Tough times are hitting teenagers, too.
They've cut their fashion spending by 14 percent since this time last year, and younger teens have slashed their clothing budgets by nearly a fifth, according to a survey released Wednesday by Minneapolis-based Piper Jaffray & Co.
The survey of 8,100 students nationwide, whose average age was between 16 and 17, concludes that the still-sputtering economy and low consumer confidence have caused both parents and teens to trim their allowances for discretionary purchases. But parents continue to shield their children from the brunt of the recession.
"The teen is the last priority to be affected within the household budget," said Piper analyst Jeff Klinefelter, who directs the twice-a-year survey. "Parents are still stepping in to fill in where employment isn't."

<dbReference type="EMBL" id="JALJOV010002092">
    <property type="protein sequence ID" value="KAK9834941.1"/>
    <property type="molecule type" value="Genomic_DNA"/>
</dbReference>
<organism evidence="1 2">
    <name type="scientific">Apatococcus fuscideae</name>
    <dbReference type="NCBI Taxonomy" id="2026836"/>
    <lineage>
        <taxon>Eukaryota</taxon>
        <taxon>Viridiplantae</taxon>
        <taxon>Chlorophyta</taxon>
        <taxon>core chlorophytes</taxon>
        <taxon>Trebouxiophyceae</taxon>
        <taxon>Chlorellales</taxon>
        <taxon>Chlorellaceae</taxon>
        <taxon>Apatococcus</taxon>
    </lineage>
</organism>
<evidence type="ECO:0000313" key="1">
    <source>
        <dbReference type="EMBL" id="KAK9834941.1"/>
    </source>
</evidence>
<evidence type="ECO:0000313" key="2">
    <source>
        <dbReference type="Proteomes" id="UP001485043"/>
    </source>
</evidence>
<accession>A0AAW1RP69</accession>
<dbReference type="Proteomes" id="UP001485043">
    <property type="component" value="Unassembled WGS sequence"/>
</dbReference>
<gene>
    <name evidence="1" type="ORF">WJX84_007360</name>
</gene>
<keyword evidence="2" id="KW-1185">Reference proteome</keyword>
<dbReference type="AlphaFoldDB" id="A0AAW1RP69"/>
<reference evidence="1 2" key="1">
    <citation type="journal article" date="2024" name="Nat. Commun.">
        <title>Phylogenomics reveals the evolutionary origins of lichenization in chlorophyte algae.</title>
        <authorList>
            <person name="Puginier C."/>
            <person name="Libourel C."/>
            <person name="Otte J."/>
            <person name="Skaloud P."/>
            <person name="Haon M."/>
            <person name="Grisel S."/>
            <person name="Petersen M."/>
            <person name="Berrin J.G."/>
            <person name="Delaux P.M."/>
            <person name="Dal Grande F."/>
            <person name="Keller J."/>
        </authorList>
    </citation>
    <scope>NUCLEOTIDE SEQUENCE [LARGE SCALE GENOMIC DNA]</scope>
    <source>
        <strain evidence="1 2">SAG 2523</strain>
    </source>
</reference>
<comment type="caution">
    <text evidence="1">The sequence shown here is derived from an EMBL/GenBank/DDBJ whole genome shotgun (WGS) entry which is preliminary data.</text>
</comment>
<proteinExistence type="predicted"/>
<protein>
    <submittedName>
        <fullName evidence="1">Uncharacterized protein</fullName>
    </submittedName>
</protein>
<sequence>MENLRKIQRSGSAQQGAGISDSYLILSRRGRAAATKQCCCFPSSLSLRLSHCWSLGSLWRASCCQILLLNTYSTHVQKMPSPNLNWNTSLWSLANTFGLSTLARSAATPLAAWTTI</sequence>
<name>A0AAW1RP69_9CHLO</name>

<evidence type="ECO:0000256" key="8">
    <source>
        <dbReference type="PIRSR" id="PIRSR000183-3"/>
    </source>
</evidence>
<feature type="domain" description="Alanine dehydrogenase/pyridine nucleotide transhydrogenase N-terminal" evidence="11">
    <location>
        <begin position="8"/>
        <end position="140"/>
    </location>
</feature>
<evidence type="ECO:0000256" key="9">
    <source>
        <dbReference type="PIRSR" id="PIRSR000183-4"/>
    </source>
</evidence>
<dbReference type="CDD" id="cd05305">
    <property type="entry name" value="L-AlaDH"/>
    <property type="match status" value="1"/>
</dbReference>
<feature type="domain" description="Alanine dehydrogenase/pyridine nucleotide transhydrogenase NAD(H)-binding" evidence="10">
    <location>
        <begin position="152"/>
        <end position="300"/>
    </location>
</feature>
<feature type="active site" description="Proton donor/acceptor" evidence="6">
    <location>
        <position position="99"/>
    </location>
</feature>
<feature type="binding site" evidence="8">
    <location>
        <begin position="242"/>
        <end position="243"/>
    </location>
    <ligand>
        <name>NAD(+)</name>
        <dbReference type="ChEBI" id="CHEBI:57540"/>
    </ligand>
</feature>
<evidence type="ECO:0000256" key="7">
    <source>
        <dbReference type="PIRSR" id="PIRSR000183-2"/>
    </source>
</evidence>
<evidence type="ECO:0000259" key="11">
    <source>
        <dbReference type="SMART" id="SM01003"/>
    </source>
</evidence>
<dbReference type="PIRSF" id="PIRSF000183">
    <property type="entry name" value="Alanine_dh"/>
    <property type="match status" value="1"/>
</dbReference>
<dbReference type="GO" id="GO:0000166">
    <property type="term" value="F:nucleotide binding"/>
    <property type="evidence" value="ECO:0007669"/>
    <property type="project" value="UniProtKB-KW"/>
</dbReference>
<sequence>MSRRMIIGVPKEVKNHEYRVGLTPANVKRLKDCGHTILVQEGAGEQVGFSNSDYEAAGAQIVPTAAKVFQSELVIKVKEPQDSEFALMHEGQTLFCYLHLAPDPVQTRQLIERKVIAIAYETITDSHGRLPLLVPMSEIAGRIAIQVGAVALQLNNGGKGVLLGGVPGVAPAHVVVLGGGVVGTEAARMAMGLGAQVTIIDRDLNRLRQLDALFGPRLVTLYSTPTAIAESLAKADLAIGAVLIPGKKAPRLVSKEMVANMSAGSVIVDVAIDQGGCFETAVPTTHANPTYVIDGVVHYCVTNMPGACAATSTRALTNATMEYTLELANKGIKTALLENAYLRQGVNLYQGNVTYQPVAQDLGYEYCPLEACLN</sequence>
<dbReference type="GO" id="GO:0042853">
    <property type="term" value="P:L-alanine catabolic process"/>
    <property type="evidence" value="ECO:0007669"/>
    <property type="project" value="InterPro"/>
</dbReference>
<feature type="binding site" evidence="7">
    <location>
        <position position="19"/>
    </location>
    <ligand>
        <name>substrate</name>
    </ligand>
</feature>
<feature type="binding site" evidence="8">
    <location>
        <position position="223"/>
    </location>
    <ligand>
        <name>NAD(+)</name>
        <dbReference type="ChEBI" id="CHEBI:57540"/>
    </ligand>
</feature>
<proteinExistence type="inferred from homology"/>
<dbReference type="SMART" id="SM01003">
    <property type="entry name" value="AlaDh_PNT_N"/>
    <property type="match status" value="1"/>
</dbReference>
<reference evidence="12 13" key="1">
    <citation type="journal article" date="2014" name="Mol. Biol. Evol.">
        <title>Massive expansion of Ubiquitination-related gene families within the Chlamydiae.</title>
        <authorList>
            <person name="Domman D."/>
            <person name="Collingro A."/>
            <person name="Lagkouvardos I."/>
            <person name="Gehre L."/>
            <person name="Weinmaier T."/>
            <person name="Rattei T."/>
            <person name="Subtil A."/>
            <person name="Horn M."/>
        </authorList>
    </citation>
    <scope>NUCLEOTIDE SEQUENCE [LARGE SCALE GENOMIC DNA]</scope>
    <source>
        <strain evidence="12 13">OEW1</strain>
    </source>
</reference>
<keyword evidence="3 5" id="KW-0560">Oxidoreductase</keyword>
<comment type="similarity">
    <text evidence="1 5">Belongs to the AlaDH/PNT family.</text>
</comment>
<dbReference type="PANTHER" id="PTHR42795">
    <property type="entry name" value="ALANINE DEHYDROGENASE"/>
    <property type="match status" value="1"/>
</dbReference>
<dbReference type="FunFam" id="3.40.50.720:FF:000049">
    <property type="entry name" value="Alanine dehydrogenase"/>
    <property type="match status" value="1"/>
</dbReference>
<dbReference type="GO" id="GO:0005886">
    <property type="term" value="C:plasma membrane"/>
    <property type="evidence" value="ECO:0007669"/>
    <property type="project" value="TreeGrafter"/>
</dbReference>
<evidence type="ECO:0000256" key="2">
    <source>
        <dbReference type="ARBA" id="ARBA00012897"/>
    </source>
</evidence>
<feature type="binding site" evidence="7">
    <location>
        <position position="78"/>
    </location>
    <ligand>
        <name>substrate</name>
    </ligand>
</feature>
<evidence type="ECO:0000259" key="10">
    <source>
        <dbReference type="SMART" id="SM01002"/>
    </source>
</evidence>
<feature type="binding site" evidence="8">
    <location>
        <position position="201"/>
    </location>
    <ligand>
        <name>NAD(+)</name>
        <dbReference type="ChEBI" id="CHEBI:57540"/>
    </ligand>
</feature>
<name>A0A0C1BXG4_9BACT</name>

Only 35 percent of teens surveyed had part-time jobs in the past six months, compared with about half in previous surveys. Household breadwinners are digging deeper into their own wallets, spending an average of $915 on their teens in the past year, up from $883 a year ago.
Klinefelter said the scarcity of part-time jobs for teens helps explain the decline in their spending, but so does a three-year "fashion recession," which he said has yet to strike bottom.
But give teens something cool to buy, and much of those recessionary explanations fly out the school-bus window.
Teens are plunking down 21 percent more on footwear, the survey showed. They head to specialty stores with the West Coast flavor, such as Pacific Sunwear and Zumiez, rather than the department stores their parents prefer.
As for the first place teens stop at the mall? Starbucks. They're probably not downing a double espresso on their way to Hollister, but teens ranked the Seattle-based coffee company as their top restaurant destination, followed by Chipotle and McDonald's.
Jackie Crosby • 612-673-7335